As a new cooking craze sweeping the nation, the air fryer is a device designed to function as a healthy, low-oil alternative to frying food – though the name is somewhat misleading, as it is not really a fryer so much as a compact convection oven. By surrounding the food placed inside with super-hot air, it cooks the food rapidly to create a crispy texture – much faster than most ovens normally can. They are extremely useful for those trying to watch their fat intake and are meant to offer a delightful alternative to baking the traditional method, as well as a safer alternative to deep frying. The one catch is how it is meant to be used. Air fryers are meant for frozen foods; frozen french fries, chicken fingers, and the like. Attempting to cook raw foods such as freshly battered chicken and whatnot will result in inconsistent cooking, with some spots completely raw and others overcooked. Pre-frozen foods will cook more evenly because it’s already been cooked, essentially calling for you to heat it up rather than cooking it from scratch.
So what else do you need to know about this machine?
When shopping for an air fryer, pricing is often something important to take into consideration. Often an air fryer will cost at least a hundred dollars, and you will get what you pay for. More expensive fryers tend to have more features than cheaper ones, and often are of higher quality. The important thing to remember is what you’re willing to pay. Do you favor interesting features and customization, or products that simply do the job? Furthermore, you will want to look into brands. Oftentimes higher-end brands such as Phillips will fetch a higher price, but will also be of a much higher quality, whereas an off-brand fryer will be much cheaper, but you get what you pay for.
A common question people ask is “Do air fryers require oil?” The answer is: Yes, they do. Although they do require significantly less, air fryers still require the food to have some oil on them in order to get the cooking process going. Of course, it does not require nearly as much as a standard fryer; the oil will cause the chemical reaction that allows for the food to reach the crispy texture you desire, while speeding up the overall cooking process. Although given a negative connotation, oil is necessary to prevent foods from sticking, allowing it to cook faster; and it will apply a small amount of flavor to the food if the right kind is used.
Oftentimes, when working with raw food especially, you will notice that it’s hot and cold spots are very sporadic. Because of this, the first thing to keep in mind is to use frozen ingredients with an air fryer. Furthermore, not all fryers are created equal. Larger ones generally cook faster than smaller ones, and the more food you add into the fryer, the longer it all will take to cook completely. If you plan on using this for every meal, a larger fryer will be more your speed, whereas for more infrequent uses, speed won’t be as important. You will also want to preheat the air fryer before beginning. Air fryers are essentially compact convection ovens, rather than actual fryers, and so they will need to be at the temperature you want prior to cooking.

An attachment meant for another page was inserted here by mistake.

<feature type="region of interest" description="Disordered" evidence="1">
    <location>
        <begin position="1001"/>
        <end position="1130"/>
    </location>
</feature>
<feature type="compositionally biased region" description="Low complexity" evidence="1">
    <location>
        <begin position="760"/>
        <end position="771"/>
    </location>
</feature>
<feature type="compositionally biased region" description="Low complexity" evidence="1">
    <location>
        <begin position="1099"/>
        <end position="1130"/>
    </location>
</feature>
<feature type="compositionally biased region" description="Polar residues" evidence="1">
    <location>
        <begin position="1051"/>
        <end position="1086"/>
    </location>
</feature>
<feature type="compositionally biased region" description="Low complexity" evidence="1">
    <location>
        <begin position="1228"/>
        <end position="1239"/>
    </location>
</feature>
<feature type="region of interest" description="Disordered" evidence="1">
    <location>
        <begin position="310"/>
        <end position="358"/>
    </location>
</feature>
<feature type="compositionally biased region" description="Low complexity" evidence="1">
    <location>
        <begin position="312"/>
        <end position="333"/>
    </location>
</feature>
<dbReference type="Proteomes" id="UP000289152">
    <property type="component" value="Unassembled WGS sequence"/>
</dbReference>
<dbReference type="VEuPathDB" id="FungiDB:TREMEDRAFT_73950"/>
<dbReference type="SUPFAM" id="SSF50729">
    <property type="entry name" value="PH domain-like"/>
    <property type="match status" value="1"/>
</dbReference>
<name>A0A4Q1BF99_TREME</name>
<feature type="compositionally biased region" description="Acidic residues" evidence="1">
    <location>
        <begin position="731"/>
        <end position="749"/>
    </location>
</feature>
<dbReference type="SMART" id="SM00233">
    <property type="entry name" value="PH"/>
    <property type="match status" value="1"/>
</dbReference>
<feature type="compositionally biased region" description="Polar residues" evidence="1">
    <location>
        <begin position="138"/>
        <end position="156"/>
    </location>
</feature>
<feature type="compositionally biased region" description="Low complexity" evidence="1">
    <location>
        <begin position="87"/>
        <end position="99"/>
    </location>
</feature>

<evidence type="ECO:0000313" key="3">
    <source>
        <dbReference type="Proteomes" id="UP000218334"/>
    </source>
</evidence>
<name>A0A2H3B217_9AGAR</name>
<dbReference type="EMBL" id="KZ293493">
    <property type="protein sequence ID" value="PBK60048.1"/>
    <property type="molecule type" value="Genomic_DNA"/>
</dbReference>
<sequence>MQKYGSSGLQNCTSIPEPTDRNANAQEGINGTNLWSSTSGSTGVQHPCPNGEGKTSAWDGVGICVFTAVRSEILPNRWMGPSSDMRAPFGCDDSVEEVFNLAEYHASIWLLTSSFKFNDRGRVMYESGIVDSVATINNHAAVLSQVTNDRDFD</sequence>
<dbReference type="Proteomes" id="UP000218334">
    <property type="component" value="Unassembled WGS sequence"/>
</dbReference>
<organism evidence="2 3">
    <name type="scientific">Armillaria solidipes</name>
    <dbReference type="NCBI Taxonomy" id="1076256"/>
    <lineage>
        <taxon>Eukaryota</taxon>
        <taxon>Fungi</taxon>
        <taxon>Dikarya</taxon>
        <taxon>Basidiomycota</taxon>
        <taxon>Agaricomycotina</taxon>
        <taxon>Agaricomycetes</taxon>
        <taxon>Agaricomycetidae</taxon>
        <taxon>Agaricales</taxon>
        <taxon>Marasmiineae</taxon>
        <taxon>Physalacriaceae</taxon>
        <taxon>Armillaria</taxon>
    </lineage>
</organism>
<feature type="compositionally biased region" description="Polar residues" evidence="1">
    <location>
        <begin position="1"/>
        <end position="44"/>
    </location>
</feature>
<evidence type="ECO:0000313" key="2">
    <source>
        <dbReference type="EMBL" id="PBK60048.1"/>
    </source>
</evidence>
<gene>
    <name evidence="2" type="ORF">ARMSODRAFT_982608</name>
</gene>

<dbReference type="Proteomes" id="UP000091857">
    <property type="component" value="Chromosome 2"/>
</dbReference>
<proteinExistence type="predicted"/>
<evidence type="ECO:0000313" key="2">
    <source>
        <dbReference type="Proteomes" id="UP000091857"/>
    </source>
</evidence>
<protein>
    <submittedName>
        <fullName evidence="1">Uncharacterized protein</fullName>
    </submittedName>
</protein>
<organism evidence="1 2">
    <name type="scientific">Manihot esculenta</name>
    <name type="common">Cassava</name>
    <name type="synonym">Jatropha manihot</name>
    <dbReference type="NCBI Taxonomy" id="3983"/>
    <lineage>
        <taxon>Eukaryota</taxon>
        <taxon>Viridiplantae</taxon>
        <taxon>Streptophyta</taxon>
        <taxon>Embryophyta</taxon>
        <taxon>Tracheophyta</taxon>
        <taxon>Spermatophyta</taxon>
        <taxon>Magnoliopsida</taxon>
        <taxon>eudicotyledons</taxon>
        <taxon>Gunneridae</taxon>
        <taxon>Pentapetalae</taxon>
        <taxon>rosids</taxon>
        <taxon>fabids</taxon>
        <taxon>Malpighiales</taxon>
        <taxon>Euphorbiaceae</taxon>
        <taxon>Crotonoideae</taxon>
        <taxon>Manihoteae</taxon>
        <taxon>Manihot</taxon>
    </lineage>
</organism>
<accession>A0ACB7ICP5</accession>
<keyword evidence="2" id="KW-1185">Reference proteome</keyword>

Ease of Use
Air fryers are remarkably simple to use. Place the food on the rack, spray it down with oil, mix to distribute the oil evenly, and season before turning on the fryer and letting it do its work! The best part is the device’s versatility. Some devices include a timer built into the hardware that shuts off the heat automatically, while others don’t include any timer at all. Even better, some include buttons for preset settings, similar to that of a microwave. Some people will choose to “set it and forget it,” while others prefer to stick to a recipe more closely, but ultimately – it is up to you. It all depends on what you as a consumer want, and it’s very easy to work with.
What to Look For
When shopping for an air fryer, there are a few points to keep an eye out for. First and foremost, you will want to take a look at how it can be cleaned. You will want something that washes easily, ideally able to handle a dishwasher. You will also need to check reviews to make sure the paint doesn’t chip. If it does, it can get into the food which can be very dangerous. You will also want to take note of the temperatures the fryers can reach. A wider range will be more expensive, but will allow you to cook more than a lower range can.
Air fryers, while their names are misleading, are used similarly to a convection oven. The advantage of this is that they require significantly less oil to “fry” food, but with the disadvantage of it not cooking all food the same way, resulting in some being able to cook with more efficiency than others.
Generally, frozen processed food could cook just as well, albeit more slowly, in an oven as it could in the air fryer, whereas unprocessed raw foods such as raw vegetables and battered raw meat tends to not cook nearly as evenly, with some spots being underdone and others being overcooked on the same piece of food.
Furthermore, air fryers are versatile pieces of equipment, with different models having different features, from timers to different trays and racks that allow for easier cleaning and customization. Ultimately, purchasing an air fryer boils down to personal preference. Do you want something that includes tons of features and customization, or do you want something simple that just does a job and nothing more? The former will of course cost significantly more, but you will get what you pay for.